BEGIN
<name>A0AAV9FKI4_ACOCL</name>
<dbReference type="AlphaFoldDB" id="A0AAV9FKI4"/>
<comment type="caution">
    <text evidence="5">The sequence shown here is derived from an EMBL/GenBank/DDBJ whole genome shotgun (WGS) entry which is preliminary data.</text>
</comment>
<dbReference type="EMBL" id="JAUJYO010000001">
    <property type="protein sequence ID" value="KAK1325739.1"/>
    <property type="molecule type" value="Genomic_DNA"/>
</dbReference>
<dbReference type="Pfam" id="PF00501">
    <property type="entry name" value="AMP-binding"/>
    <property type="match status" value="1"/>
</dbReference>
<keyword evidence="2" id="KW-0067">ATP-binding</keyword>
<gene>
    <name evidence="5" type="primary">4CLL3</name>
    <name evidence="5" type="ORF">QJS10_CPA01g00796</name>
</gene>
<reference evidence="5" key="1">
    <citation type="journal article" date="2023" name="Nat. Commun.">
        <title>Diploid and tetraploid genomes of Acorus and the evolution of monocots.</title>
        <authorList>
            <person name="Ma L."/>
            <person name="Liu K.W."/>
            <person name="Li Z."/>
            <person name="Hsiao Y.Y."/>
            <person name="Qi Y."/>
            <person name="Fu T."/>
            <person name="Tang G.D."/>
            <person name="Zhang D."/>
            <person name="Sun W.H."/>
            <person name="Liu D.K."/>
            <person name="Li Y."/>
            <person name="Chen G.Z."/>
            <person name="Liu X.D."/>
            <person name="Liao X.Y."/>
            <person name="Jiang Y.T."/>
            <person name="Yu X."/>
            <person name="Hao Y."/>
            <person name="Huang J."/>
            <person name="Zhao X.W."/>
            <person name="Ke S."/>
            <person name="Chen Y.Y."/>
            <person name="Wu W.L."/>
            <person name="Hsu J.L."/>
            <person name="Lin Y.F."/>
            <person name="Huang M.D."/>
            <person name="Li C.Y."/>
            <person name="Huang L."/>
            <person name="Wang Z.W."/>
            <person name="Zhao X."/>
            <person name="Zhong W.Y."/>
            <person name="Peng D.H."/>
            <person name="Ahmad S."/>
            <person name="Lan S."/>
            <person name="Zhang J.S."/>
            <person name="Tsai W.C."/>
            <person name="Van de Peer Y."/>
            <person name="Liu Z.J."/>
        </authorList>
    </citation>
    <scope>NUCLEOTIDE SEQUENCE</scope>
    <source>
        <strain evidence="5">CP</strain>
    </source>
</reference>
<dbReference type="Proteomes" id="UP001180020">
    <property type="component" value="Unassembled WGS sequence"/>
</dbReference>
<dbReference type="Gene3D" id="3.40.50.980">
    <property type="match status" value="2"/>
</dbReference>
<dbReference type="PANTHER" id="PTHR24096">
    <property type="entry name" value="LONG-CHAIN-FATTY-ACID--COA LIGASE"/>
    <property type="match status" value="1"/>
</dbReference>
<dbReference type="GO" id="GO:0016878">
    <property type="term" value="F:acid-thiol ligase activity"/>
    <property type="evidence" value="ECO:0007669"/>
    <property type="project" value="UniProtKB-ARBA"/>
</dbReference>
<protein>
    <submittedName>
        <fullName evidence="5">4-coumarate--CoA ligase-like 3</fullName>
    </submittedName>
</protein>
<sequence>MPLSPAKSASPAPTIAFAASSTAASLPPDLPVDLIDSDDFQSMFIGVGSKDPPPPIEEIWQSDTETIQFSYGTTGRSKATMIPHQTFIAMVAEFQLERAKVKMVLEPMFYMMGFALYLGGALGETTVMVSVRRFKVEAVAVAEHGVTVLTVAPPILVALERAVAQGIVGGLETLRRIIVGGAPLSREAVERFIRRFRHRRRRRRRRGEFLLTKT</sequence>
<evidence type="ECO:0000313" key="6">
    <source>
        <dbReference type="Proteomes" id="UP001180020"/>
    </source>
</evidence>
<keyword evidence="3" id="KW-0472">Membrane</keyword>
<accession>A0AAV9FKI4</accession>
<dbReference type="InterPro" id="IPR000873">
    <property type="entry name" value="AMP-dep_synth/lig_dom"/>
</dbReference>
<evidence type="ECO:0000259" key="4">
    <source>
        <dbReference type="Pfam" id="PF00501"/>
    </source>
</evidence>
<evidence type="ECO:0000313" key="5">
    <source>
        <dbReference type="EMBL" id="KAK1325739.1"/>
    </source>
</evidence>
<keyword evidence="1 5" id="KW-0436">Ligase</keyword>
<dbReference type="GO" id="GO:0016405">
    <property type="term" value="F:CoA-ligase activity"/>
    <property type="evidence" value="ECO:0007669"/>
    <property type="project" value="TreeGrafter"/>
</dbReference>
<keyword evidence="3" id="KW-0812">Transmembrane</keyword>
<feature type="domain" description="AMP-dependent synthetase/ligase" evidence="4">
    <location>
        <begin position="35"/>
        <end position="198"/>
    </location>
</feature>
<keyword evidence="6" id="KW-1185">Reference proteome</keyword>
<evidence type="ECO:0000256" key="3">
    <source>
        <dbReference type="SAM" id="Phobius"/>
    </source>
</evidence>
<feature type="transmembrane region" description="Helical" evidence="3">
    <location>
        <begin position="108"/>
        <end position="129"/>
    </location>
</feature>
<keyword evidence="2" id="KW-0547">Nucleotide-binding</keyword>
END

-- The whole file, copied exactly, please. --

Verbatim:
<name>A0AAV9FKI4_ACOCL</name>
<dbReference type="AlphaFoldDB" id="A0AAV9FKI4"/>
<comment type="caution">
    <text evidence="5">The sequence shown here is derived from an EMBL/GenBank/DDBJ whole genome shotgun (WGS) entry which is preliminary data.</text>
</comment>
<dbReference type="EMBL" id="JAUJYO010000001">
    <property type="protein sequence ID" value="KAK1325739.1"/>
    <property type="molecule type" value="Genomic_DNA"/>
</dbReference>
<dbReference type="Pfam" id="PF00501">
    <property type="entry name" value="AMP-binding"/>
    <property type="match status" value="1"/>
</dbReference>
<keyword evidence="2" id="KW-0067">ATP-binding</keyword>
<gene>
    <name evidence="5" type="primary">4CLL3</name>
    <name evidence="5" type="ORF">QJS10_CPA01g00796</name>
</gene>
<reference evidence="5" key="1">
    <citation type="journal article" date="2023" name="Nat. Commun.">
        <title>Diploid and tetraploid genomes of Acorus and the evolution of monocots.</title>
        <authorList>
            <person name="Ma L."/>
            <person name="Liu K.W."/>
            <person name="Li Z."/>
            <person name="Hsiao Y.Y."/>
            <person name="Qi Y."/>
            <person name="Fu T."/>
            <person name="Tang G.D."/>
            <person name="Zhang D."/>
            <person name="Sun W.H."/>
            <person name="Liu D.K."/>
            <person name="Li Y."/>
            <person name="Chen G.Z."/>
            <person name="Liu X.D."/>
            <person name="Liao X.Y."/>
            <person name="Jiang Y.T."/>
            <person name="Yu X."/>
            <person name="Hao Y."/>
            <person name="Huang J."/>
            <person name="Zhao X.W."/>
            <person name="Ke S."/>
            <person name="Chen Y.Y."/>
            <person name="Wu W.L."/>
            <person name="Hsu J.L."/>
            <person name="Lin Y.F."/>
            <person name="Huang M.D."/>
            <person name="Li C.Y."/>
            <person name="Huang L."/>
            <person name="Wang Z.W."/>
            <person name="Zhao X."/>
            <person name="Zhong W.Y."/>
            <person name="Peng D.H."/>
            <person name="Ahmad S."/>
            <person name="Lan S."/>
            <person name="Zhang J.S."/>
            <person name="Tsai W.C."/>
            <person name="Van de Peer Y."/>
            <person name="Liu Z.J."/>
        </authorList>
    </citation>
    <scope>NUCLEOTIDE SEQUENCE</scope>
    <source>
        <strain evidence="5">CP</strain>
    </source>
</reference>
<dbReference type="Proteomes" id="UP001180020">
    <property type="component" value="Unassembled WGS sequence"/>
</dbReference>
<dbReference type="Gene3D" id="3.40.50.980">
    <property type="match status" value="2"/>
</dbReference>
<dbReference type="PANTHER" id="PTHR24096">
    <property type="entry name" value="LONG-CHAIN-FATTY-ACID--COA LIGASE"/>
    <property type="match status" value="1"/>
</dbReference>
<dbReference type="GO" id="GO:0016878">
    <property type="term" value="F:acid-thiol ligase activity"/>
    <property type="evidence" value="ECO:0007669"/>
    <property type="project" value="UniProtKB-ARBA"/>
</dbReference>
<protein>
    <submittedName>
        <fullName evidence="5">4-coumarate--CoA ligase-like 3</fullName>
    </submittedName>
</protein>
<sequence>MPLSPAKSASPAPTIAFAASSTAASLPPDLPVDLIDSDDFQSMFIGVGSKDPPPPIEEIWQSDTETIQFSYGTTGRSKATMIPHQTFIAMVAEFQLERAKVKMVLEPMFYMMGFALYLGGALGETTVMVSVRRFKVEAVAVAEHGVTVLTVAPPILVALERAVAQGIVGGLETLRRIIVGGAPLSREAVERFIRRFRHRRRRRRRRGEFLLTKT</sequence>
<evidence type="ECO:0000313" key="6">
    <source>
        <dbReference type="Proteomes" id="UP001180020"/>
    </source>
</evidence>
<keyword evidence="3" id="KW-0472">Membrane</keyword>
<accession>A0AAV9FKI4</accession>
<dbReference type="InterPro" id="IPR000873">
    <property type="entry name" value="AMP-dep_synth/lig_dom"/>
</dbReference>
<evidence type="ECO:0000259" key="4">
    <source>
        <dbReference type="Pfam" id="PF00501"/>
    </source>
</evidence>
<evidence type="ECO:0000313" key="5">
    <source>
        <dbReference type="EMBL" id="KAK1325739.1"/>
    </source>
</evidence>
<keyword evidence="1 5" id="KW-0436">Ligase</keyword>
<dbReference type="GO" id="GO:0016405">
    <property type="term" value="F:CoA-ligase activity"/>
    <property type="evidence" value="ECO:0007669"/>
    <property type="project" value="TreeGrafter"/>
</dbReference>
<keyword evidence="3" id="KW-0812">Transmembrane</keyword>
<feature type="domain" description="AMP-dependent synthetase/ligase" evidence="4">
    <location>
        <begin position="35"/>
        <end position="198"/>
    </location>
</feature>
<keyword evidence="6" id="KW-1185">Reference proteome</keyword>
<evidence type="ECO:0000256" key="3">
    <source>
        <dbReference type="SAM" id="Phobius"/>
    </source>
</evidence>
<feature type="transmembrane region" description="Helical" evidence="3">
    <location>
        <begin position="108"/>
        <end position="129"/>
    </location>
</feature>
<keyword evidence="2" id="KW-0547">Nucleotide-binding</keyword>